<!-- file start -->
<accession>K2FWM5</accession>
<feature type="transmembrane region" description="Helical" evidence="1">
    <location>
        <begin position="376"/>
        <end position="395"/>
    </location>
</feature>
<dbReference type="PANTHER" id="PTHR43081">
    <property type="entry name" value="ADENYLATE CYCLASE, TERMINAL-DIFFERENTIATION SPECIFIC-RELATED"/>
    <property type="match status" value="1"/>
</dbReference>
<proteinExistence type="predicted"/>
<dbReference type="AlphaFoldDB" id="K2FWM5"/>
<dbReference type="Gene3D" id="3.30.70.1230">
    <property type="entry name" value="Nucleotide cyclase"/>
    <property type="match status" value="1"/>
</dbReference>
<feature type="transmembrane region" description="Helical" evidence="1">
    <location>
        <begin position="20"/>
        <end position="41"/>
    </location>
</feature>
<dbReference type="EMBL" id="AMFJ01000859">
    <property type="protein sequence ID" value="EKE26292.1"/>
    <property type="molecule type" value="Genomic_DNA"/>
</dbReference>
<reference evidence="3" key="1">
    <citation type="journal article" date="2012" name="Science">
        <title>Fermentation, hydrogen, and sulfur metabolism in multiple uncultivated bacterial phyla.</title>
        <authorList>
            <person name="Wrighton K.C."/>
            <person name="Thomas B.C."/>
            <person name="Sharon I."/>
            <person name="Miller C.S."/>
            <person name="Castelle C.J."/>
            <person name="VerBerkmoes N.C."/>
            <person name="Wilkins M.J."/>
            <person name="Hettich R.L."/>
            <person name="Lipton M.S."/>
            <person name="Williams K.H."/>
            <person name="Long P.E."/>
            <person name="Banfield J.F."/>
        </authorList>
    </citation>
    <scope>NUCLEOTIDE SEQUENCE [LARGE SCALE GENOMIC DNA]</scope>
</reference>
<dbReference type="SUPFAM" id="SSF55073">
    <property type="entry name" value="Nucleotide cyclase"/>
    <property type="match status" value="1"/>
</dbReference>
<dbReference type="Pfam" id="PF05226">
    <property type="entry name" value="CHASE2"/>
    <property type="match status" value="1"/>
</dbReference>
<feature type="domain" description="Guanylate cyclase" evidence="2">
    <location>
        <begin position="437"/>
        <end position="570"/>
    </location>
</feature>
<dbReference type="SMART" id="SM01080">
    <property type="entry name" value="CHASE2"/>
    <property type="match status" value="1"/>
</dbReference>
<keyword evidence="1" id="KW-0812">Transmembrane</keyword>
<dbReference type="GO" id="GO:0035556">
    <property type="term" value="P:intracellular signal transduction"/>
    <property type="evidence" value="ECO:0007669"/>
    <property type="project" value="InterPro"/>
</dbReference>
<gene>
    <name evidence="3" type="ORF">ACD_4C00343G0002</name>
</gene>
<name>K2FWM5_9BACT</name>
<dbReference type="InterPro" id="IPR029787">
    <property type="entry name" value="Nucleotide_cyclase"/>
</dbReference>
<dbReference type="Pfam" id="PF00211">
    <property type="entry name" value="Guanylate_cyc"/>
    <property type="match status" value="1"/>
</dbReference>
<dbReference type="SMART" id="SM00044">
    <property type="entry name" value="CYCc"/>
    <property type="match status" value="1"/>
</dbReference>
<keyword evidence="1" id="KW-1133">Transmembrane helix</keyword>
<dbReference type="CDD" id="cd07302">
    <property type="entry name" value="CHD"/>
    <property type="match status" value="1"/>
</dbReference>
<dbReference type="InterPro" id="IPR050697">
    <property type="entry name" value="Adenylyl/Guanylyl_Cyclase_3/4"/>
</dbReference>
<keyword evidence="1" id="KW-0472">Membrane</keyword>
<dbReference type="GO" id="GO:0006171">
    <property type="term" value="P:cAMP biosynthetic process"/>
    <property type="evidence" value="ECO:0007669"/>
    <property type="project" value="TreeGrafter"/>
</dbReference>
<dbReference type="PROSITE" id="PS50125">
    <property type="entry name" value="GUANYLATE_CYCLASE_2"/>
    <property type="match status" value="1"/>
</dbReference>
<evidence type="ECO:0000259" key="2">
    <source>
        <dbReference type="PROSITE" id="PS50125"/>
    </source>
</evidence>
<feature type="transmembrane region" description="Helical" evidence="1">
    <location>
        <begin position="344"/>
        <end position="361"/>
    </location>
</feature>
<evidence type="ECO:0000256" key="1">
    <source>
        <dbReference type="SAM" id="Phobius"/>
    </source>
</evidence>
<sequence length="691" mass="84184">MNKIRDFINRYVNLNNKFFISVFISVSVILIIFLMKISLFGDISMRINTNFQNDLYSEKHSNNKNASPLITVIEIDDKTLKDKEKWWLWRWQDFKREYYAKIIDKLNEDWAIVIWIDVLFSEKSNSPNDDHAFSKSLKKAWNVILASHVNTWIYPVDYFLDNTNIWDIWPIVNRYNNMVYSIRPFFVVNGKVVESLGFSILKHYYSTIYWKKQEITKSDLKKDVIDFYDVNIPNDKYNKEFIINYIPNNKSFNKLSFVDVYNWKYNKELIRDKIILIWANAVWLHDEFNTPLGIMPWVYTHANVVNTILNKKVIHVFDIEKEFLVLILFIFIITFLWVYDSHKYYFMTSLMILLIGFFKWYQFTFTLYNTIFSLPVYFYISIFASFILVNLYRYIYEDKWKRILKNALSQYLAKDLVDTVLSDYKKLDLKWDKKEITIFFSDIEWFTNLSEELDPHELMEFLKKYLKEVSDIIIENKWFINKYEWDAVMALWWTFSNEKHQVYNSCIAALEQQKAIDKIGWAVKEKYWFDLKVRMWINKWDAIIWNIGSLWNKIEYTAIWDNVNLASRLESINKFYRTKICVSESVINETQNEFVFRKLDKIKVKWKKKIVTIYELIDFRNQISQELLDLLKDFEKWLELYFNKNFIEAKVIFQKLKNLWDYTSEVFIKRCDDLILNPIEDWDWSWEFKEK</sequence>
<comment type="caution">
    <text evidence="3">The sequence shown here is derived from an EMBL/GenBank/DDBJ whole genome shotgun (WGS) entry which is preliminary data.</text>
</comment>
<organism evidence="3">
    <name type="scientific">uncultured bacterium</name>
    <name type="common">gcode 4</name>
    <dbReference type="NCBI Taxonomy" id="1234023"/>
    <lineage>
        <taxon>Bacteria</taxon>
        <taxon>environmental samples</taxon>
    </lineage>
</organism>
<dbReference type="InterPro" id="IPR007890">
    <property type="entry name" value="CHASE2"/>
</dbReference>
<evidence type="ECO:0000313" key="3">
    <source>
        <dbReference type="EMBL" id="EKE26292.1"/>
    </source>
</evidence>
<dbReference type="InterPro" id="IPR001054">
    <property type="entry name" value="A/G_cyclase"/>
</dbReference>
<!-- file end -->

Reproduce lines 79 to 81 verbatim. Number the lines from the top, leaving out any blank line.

<dbReference type="Pfam" id="PF00211">
    <property type="entry name" value="Guanylate_cyc"/>
    <property type="match status" value="1"/>